As I've said NUMEROUS times before, "idle jet" is just a Weber naming convention and describes only HALF of its true function. I had explained the actual function in another thread here. Read this to help you understand the "idle" jet's importance in both barrels, i.e. idle AND transition fuel mixture in the primary, transition fuel mixture in the secondary . . . Without this, you'd get a HUGE BOG just as the secondary begins to open! Remember, this is a progressive carb and barrels open sequentially, not synchronously (simultaneously).
 

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A smaller numbered idle jet will result in a leaner transition from the 'true idle' (air/fuel mixture adjusted by idle mixture screw) into the main circuit (main jet). The idle mixture can still be adjusted via the idle mixture screw, but there is a leaner 'window' or range of motion you can adjust within.

Air correctors work opposite the idle and main jets....the higher the number, the leaner they get. And air correctors work in approximately a 3:1 ratio relative to a main jet. It'll take about three changes in size with an air corrector to make the same percentage difference in mixture as a main jet.
 

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Discussion Starter · #10 ·
Thanks Bob,

I jetted this thing a bit richer and now I'm trying to lean it back (a little at a time) to no black smoke...yet still run as well as smooth and strong as it does now.
 

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Discussion Starter · #11 ·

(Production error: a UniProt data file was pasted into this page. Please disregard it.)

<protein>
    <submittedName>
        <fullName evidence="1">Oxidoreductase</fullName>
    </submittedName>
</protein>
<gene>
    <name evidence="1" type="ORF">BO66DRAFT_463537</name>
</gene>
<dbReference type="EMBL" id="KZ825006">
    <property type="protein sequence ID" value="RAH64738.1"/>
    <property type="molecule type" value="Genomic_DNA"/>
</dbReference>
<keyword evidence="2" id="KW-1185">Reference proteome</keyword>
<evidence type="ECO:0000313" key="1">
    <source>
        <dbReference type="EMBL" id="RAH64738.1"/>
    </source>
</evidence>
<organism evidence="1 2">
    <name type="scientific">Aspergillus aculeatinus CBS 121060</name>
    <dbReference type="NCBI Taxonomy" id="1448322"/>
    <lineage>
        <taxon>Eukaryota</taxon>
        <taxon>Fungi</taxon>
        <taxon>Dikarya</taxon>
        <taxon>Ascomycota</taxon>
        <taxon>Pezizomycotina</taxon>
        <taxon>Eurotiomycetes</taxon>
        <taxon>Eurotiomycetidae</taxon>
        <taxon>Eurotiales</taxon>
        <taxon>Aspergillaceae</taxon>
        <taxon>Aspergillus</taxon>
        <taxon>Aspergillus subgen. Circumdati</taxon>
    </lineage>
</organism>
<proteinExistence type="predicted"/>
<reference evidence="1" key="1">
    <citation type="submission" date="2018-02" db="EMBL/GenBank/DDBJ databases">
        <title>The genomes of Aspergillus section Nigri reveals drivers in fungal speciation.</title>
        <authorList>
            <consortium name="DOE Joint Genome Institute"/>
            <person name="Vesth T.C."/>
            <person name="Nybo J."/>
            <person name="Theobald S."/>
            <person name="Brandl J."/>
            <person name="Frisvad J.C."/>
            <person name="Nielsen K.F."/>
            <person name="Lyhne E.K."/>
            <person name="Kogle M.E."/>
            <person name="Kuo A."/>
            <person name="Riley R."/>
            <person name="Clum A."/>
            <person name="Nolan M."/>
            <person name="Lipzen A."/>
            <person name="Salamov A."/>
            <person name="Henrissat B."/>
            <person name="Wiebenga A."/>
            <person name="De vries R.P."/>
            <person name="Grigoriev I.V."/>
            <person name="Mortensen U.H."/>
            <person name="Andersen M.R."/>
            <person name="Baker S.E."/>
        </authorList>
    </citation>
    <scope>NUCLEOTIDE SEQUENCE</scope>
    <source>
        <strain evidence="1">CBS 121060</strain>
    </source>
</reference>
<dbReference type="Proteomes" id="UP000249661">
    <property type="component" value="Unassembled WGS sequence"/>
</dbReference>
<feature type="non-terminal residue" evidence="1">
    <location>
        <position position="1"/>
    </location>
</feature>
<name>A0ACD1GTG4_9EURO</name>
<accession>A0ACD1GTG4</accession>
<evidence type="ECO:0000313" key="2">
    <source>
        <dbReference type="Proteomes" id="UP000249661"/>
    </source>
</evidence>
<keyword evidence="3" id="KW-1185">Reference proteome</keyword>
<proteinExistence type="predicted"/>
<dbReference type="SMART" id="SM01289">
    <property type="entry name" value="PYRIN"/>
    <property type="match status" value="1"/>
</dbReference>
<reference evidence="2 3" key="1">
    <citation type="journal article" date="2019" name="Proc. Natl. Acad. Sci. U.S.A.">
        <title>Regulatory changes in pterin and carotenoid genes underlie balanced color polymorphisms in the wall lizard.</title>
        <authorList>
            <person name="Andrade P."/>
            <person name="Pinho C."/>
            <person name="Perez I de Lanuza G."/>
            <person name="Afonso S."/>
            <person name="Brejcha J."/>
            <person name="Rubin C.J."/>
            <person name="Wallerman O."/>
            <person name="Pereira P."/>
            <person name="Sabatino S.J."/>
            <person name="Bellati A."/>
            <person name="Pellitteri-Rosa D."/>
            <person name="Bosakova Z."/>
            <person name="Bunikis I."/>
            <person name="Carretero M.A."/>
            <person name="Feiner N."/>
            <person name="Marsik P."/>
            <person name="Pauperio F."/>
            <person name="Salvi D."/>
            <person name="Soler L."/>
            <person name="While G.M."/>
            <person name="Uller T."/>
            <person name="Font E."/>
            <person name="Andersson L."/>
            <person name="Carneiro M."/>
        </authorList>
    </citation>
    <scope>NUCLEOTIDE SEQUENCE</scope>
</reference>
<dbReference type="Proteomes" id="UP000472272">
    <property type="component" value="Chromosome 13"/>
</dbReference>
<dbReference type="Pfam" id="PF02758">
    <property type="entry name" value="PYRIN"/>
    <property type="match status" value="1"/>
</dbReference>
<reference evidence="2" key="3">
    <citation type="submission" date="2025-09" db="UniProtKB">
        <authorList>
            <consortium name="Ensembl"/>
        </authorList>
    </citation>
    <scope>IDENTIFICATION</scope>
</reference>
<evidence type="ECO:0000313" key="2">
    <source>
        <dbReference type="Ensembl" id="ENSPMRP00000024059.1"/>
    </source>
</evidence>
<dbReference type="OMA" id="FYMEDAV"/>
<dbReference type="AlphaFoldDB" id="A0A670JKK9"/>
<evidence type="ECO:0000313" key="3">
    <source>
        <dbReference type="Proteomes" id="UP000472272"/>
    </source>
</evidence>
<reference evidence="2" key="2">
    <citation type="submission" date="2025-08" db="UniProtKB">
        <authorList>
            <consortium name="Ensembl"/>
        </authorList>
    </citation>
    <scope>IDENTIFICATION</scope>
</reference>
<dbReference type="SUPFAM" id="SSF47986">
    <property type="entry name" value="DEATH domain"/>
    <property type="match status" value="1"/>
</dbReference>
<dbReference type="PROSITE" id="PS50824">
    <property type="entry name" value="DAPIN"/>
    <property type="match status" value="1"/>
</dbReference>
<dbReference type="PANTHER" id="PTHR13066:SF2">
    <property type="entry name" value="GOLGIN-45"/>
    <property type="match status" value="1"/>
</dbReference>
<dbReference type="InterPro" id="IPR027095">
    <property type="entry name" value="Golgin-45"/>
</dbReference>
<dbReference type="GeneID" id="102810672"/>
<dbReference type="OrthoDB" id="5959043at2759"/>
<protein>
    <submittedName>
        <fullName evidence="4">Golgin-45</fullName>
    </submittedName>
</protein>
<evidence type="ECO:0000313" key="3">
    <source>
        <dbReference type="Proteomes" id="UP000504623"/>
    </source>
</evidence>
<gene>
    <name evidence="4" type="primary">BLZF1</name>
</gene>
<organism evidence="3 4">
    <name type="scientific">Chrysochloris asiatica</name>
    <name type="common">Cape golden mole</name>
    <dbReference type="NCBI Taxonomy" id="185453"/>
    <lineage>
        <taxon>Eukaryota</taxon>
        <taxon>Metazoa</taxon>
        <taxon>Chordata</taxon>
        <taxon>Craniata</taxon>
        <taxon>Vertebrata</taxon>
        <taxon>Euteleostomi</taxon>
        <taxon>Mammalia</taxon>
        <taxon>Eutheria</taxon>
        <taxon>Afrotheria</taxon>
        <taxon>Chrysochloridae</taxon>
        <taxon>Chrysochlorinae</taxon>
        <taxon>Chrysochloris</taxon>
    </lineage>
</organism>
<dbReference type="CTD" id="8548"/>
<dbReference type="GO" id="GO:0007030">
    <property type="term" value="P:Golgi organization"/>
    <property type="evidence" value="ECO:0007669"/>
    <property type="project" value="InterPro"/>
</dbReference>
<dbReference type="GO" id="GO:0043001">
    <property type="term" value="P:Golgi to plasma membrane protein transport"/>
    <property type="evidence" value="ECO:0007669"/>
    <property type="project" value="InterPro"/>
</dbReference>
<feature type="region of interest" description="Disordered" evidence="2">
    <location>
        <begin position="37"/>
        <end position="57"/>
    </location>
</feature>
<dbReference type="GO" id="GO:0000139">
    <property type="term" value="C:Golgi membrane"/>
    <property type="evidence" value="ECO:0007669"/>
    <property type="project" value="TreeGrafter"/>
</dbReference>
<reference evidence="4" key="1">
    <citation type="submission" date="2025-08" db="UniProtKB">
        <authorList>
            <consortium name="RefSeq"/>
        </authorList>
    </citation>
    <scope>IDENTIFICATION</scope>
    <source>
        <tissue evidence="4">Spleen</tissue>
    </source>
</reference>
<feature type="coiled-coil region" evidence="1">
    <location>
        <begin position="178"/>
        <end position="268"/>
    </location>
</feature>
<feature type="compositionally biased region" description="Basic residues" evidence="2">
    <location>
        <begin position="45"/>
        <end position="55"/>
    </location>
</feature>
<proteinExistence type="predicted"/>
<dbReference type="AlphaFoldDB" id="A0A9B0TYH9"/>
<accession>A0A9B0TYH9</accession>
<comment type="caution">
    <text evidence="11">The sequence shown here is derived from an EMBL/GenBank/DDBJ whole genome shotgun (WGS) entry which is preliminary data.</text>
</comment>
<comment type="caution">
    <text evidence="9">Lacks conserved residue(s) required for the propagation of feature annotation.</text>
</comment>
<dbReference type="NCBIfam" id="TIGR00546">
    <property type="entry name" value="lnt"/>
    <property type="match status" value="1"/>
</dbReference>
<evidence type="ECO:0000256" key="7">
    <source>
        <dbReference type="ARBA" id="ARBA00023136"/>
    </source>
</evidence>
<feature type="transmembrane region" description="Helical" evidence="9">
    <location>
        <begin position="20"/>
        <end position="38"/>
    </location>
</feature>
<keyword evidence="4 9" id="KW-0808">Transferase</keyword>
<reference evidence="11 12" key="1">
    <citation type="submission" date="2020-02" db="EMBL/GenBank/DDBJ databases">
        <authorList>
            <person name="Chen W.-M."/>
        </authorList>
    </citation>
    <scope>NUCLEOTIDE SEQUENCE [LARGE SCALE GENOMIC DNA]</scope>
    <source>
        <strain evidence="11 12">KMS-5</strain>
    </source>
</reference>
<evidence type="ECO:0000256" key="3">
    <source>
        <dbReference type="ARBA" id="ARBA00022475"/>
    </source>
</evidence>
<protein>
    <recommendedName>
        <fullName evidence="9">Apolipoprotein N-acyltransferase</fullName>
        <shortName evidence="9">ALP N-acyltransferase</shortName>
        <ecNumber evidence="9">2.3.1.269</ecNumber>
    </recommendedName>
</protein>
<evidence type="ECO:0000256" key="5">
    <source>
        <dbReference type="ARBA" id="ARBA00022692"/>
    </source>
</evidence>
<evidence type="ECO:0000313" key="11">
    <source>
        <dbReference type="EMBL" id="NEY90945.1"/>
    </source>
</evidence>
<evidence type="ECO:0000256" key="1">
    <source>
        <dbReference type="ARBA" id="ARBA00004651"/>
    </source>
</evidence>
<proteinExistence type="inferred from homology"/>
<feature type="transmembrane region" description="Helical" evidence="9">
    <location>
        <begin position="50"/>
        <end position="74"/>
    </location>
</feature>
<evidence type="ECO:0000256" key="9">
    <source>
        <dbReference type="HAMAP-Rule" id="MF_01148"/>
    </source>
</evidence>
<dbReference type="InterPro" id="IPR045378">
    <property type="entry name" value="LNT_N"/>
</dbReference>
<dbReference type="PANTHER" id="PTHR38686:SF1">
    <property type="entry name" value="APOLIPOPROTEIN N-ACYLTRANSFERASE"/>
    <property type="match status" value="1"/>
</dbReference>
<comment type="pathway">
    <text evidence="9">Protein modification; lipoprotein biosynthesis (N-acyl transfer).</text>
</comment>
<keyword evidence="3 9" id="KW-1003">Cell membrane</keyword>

32/36 Dgev

Today I noticed that my car loses rpm....sorta like a rev limiter....at about or just under 6000rpm (at the yellow to red zone on the tach). Otherwise it seems to run fairly well. I'm thinking its a jetting problem on the secondary side. It's currently set-up (I think....lost my sheet with the jet settings) as Idles 55(pri), 50 or 45 (sec)......Mains 140 (pri), 150 (sec)....Airs 170 (pri) 180 (sec). I guess I still don't understand whether I should be changing the secondary idle jet size slightly (like maybe 50 to a 55) or changing the airs on the secondary (from 180 to 170). Which would affect the biggest difference??
 

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The secondary idle jet will affect the response when the secondary barrel is opened. It won't affect the high rpm power at all.

Have you determined whether the engine is lean or rich at high rpms? Probably a good idea before you make any major changes.
 

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Discussion Starter · #13 ·
i'm not sure if its lean or rich.........it was quite lean when last checked at the state emissions station.......ive since bumped the main primary from 130 to 140, reduced the idle from 60 to 55. and on the secondary I think I might have reduced the idle from 50 to 45 but im not sure. It seems richer...but i dont have a way to test it at my home.